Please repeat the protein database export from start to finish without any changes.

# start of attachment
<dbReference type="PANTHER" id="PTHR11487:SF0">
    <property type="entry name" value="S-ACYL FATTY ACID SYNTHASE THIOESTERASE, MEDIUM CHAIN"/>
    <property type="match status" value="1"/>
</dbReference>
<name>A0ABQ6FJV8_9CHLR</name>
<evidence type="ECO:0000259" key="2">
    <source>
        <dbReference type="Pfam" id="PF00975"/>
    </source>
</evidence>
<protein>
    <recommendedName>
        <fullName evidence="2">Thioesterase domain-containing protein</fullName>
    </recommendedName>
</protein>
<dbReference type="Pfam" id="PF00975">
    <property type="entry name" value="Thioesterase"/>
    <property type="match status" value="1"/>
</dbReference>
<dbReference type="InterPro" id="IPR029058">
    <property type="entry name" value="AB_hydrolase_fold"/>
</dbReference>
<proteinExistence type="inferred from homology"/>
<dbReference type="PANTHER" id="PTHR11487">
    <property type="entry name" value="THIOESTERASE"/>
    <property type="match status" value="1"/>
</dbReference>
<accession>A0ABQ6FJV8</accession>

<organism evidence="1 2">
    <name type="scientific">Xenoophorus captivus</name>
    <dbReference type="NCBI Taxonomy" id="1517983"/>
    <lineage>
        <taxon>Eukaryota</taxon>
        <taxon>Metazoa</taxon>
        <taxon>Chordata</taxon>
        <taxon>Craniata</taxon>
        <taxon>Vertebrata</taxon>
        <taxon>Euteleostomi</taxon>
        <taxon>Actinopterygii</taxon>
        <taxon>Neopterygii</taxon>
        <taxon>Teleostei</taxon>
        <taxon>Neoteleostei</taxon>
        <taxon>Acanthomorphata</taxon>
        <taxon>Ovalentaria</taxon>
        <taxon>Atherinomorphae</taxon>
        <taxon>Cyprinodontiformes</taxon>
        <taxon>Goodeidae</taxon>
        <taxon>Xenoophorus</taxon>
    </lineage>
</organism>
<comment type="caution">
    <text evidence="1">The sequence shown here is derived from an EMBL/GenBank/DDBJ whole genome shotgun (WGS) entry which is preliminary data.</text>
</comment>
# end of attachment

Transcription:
<dbReference type="PANTHER" id="PTHR11487:SF0">
    <property type="entry name" value="S-ACYL FATTY ACID SYNTHASE THIOESTERASE, MEDIUM CHAIN"/>
    <property type="match status" value="1"/>
</dbReference>
<name>A0ABQ6FJV8_9CHLR</name>
<evidence type="ECO:0000259" key="2">
    <source>
        <dbReference type="Pfam" id="PF00975"/>
    </source>
</evidence>
<protein>
    <recommendedName>
        <fullName evidence="2">Thioesterase domain-containing protein</fullName>
    </recommendedName>
</protein>
<dbReference type="Pfam" id="PF00975">
    <property type="entry name" value="Thioesterase"/>
    <property type="match status" value="1"/>
</dbReference>
<dbReference type="InterPro" id="IPR029058">
    <property type="entry name" value="AB_hydrolase_fold"/>
</dbReference>
<proteinExistence type="inferred from homology"/>
<dbReference type="PANTHER" id="PTHR11487">
    <property type="entry name" value="THIOESTERASE"/>
    <property type="match status" value="1"/>
</dbReference>
<accession>A0ABQ6FJV8</accession>

<organism evidence="1 2">
    <name type="scientific">Xenoophorus captivus</name>
    <dbReference type="NCBI Taxonomy" id="1517983"/>
    <lineage>
        <taxon>Eukaryota</taxon>
        <taxon>Metazoa</taxon>
        <taxon>Chordata</taxon>
        <taxon>Craniata</taxon>
        <taxon>Vertebrata</taxon>
        <taxon>Euteleostomi</taxon>
        <taxon>Actinopterygii</taxon>
        <taxon>Neopterygii</taxon>
        <taxon>Teleostei</taxon>
        <taxon>Neoteleostei</taxon>
        <taxon>Acanthomorphata</taxon>
        <taxon>Ovalentaria</taxon>
        <taxon>Atherinomorphae</taxon>
        <taxon>Cyprinodontiformes</taxon>
        <taxon>Goodeidae</taxon>
        <taxon>Xenoophorus</taxon>
    </lineage>
</organism>
<comment type="caution">
    <text evidence="1">The sequence shown here is derived from an EMBL/GenBank/DDBJ whole genome shotgun (WGS) entry which is preliminary data.</text>
</comment>